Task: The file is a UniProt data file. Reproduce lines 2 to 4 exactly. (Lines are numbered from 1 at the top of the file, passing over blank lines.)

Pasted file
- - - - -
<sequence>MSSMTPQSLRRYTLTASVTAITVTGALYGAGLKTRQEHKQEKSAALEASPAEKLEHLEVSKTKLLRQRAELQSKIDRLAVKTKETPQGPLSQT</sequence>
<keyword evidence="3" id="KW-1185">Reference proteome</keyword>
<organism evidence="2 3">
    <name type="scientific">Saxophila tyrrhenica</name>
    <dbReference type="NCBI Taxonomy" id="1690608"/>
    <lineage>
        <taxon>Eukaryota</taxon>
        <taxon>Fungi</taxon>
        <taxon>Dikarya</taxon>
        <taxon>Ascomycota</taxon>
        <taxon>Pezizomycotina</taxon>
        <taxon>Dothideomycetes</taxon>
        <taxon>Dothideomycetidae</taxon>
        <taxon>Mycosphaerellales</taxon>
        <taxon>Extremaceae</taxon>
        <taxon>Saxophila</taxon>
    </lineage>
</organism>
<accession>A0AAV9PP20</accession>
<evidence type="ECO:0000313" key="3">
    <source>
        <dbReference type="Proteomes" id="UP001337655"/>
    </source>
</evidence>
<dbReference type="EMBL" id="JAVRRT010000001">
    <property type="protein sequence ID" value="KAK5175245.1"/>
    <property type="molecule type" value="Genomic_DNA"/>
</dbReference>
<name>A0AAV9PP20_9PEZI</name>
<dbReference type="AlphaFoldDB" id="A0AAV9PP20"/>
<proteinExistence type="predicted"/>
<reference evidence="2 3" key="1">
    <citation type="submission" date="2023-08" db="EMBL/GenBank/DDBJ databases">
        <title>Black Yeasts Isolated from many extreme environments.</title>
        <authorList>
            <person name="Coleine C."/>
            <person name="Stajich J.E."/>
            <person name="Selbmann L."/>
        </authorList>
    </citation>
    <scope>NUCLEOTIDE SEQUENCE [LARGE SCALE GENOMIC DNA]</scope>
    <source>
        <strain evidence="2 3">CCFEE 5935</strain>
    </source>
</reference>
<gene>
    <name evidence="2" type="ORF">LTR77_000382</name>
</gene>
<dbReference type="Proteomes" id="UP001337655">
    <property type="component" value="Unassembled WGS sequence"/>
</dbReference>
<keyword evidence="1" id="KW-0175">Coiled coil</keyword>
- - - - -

<keyword evidence="3" id="KW-1185">Reference proteome</keyword>
<organism evidence="2 3">
    <name type="scientific">Saxophila tyrrhenica</name>